Professor's House

Cleaning a Bathroom – A Really Crappy Job

Cleaning a bathroom is one of those dirty jobs that no one really looks forward to, as it can be a daunting task for some. But because it is one of the most used rooms in the house, it is the one that requires more attention to detail during the cleaning process to avoid the spreading of germs other unsavory elements.

In addition, there are so many spots to clean in a bathroom, and this can be a deterrent preventing people from getting the job done properly. After all, one must clean the sink, mildew build-up around the bathtub, the mirrors and then of course, the toilet bowl.

Although there is no easy way of getting out of bathroom-cleaning chores, a number of effective cleaning aids are available on the market that can cut the time required in half. Of course, you can also use simple, traditional homemade products that will get the job done just as effectively.

You should begin the cleaning by first clearing out the clutter in your medicine cabinet. Have expired medicine bottles and old tubes of, say, acne ointment and eye cream accumulated in the cabinet? It’s a good idea to throw these out so you can replace them with new medications.

It’s important to clean the windows and the mirrors. If you do not have a particular window/ mirror cleaner or other store bought cleaning aids, you can actually make your own. Ingredients such as white vinegar, rubbing alcohol and even dishwashing detergent — mixed with water — have been proven to remove streaks.

Be sure to clean your sinks and countertops with an antibacterial cleaner using a soft cloth. Baking soda has been known to work quite well in cleaning the sink. Usually faucets have mildew build up. This can be eliminated if you use a hard-bristled toothbrush with vinegar and gently scrub around the faucet. This method can also be used for the drain area as well.

The tub/shower stall and the toilet are the two that are the toughest items to clean in the bathroom. For the tub/ shower stall, the first thing to do is to remove the shower curtain and put up a new one (or wash what you already have). A myriad of tub/ shower stall cleaners exist on the market, many of which involve simply spraying on, leaving to set in for a few minutes and then scrubbing with a hand brush and a powdered cleansing product.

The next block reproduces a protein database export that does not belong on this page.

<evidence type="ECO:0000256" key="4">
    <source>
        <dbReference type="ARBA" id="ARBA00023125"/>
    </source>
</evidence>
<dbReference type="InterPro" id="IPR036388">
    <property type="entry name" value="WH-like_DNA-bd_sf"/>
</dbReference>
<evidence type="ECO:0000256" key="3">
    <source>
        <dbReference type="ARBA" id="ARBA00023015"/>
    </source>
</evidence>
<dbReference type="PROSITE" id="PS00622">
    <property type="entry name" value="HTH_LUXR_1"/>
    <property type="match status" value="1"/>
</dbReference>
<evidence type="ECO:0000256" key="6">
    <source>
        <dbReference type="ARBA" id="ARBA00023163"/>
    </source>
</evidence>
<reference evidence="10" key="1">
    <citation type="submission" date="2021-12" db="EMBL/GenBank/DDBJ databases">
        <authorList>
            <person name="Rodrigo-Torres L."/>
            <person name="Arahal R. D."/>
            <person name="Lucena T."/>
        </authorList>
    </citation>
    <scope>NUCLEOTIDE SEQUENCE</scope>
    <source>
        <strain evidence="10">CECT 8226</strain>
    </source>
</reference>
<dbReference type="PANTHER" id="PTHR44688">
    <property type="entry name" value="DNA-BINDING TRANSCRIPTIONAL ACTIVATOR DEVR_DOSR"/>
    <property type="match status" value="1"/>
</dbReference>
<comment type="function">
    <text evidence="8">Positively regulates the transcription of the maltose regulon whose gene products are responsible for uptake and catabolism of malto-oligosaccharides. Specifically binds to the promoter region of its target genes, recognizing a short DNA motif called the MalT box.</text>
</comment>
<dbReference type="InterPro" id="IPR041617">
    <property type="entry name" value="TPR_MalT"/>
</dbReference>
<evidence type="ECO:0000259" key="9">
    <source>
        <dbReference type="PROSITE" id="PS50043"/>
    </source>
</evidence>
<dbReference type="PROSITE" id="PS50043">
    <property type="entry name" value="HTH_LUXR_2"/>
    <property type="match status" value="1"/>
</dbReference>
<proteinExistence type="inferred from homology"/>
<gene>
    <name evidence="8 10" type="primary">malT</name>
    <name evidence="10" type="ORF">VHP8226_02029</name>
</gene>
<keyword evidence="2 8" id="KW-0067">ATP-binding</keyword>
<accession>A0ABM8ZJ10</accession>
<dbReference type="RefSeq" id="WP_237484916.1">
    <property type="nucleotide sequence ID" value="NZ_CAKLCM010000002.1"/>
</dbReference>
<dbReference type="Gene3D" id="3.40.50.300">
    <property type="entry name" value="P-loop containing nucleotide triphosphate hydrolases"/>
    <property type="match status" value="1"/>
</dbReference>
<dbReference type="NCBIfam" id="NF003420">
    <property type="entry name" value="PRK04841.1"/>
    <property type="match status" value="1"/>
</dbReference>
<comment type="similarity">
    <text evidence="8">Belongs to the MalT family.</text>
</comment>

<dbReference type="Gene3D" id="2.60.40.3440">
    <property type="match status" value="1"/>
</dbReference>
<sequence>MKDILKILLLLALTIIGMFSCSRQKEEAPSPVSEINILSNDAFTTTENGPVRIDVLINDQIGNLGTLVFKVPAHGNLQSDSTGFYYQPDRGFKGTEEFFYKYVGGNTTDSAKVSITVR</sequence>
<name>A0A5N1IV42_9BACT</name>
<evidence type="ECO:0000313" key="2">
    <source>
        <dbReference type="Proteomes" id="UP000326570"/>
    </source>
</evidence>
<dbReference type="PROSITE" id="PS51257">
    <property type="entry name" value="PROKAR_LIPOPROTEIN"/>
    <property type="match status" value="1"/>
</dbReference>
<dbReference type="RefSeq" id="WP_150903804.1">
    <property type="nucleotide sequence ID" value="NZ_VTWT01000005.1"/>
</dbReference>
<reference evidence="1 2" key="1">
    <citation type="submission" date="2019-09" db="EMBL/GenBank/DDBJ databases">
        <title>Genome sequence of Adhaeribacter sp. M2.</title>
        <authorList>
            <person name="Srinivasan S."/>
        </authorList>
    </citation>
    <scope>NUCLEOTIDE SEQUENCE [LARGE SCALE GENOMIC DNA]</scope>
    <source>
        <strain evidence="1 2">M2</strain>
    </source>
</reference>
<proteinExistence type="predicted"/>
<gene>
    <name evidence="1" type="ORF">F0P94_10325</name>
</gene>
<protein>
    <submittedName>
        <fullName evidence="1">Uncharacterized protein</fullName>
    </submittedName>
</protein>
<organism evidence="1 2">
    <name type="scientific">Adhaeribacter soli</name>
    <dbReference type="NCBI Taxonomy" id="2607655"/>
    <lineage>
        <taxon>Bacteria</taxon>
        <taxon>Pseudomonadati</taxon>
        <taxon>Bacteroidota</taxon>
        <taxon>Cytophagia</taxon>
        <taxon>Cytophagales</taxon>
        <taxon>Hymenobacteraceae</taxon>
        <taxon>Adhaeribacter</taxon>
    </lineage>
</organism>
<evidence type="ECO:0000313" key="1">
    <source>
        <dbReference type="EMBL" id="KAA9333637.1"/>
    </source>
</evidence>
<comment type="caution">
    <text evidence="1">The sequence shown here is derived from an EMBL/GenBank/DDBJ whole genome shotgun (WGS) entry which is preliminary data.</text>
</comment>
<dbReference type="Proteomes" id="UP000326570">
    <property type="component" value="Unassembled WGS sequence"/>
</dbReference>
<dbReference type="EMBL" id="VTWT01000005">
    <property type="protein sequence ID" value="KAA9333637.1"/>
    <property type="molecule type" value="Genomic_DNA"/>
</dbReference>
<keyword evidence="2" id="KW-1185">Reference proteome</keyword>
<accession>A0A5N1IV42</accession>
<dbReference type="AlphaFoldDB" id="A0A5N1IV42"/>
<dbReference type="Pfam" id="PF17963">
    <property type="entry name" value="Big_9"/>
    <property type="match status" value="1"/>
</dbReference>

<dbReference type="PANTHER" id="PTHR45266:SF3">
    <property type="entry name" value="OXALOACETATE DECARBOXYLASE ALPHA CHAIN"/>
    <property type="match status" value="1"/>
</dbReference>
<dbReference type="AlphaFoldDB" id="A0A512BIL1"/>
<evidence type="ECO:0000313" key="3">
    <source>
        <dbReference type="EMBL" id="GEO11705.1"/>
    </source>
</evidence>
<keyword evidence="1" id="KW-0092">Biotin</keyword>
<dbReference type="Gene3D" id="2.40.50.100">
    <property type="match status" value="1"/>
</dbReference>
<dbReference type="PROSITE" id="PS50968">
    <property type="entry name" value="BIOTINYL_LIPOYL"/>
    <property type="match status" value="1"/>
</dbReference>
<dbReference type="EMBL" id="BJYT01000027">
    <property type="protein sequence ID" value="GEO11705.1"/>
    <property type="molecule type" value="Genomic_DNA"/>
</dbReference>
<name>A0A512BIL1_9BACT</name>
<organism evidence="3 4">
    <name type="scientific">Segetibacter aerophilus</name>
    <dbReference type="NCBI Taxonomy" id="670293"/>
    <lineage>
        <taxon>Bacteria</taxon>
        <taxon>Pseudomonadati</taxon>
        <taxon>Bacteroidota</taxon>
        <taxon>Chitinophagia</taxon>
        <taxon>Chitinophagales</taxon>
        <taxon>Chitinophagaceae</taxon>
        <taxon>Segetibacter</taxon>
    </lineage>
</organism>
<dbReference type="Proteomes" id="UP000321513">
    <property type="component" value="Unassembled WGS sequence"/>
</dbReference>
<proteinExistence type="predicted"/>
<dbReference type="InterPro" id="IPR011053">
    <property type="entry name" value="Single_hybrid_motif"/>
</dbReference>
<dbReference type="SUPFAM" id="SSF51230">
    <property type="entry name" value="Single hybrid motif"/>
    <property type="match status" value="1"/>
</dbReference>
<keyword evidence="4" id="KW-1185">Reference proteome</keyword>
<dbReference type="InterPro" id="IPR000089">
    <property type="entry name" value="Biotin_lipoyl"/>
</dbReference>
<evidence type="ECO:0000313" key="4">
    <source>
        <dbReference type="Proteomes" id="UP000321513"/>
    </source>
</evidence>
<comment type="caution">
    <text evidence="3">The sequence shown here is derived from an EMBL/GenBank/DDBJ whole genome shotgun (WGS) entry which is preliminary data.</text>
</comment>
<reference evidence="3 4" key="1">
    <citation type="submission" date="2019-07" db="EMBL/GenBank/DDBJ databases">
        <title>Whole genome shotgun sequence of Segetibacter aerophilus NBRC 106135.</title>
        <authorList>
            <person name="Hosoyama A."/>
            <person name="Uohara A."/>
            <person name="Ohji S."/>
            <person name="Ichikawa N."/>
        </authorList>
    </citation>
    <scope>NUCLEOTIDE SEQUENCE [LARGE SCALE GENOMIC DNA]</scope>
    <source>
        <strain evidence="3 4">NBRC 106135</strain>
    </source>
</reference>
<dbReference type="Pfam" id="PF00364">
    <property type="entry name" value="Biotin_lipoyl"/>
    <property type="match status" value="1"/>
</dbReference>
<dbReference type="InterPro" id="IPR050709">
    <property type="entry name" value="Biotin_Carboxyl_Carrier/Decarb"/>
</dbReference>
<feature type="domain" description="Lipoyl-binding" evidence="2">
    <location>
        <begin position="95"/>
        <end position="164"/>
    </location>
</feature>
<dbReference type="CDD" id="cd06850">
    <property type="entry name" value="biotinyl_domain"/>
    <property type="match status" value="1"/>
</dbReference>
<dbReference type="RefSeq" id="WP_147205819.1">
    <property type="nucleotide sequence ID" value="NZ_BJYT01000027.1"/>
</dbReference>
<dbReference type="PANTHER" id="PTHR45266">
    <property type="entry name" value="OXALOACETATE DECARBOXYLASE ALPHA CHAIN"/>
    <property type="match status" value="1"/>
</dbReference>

You can also dilute some bleach with some water in a spray bottle, apply it on your tub and tiled bathroom walls, and leave it to sit overnight before rinsing off. While you sleep, the bleach begins working on the grout and built-up mildew and soap scum, softening the dirty elements. When you return the next day to resume cleaning, all you need to do is rinse everything off with water, and the dirt will wash away quite easily. You can rid the bathroom of the pungent bleach smell by giving a wiping everything down briefly with a pine-fresh cleanser.

The toilet bowl is the other frightening cleaning project for many people, and you will need to be armed with your pine cleaner, toilet brush and paper towels. Start by putting two capful of pine cleaner in the bowl, leave to set for a few minutes, and then start to scrub the interior until the rings are removed. Finish by flushing the excess down the toilet. Next, clean under the toilet seat, the seat itself and the lid with the pine solution.

Finally if you have rugs or mats in your bathroom, you will want to remove them and wash them in the laundry. Then you should sweep the floor before mopping the area. Replace the rugs and mats when the area is dry.

Remember that cleaning a bathroom is a major chore that should probably be executed about once a month (although some people tend to clean the bathrooms more frequently, depending on the level of activity). If you clean the bathroom on a regular basis, the task does not need to be so overwhelming, as it’s much easier to keep up with.

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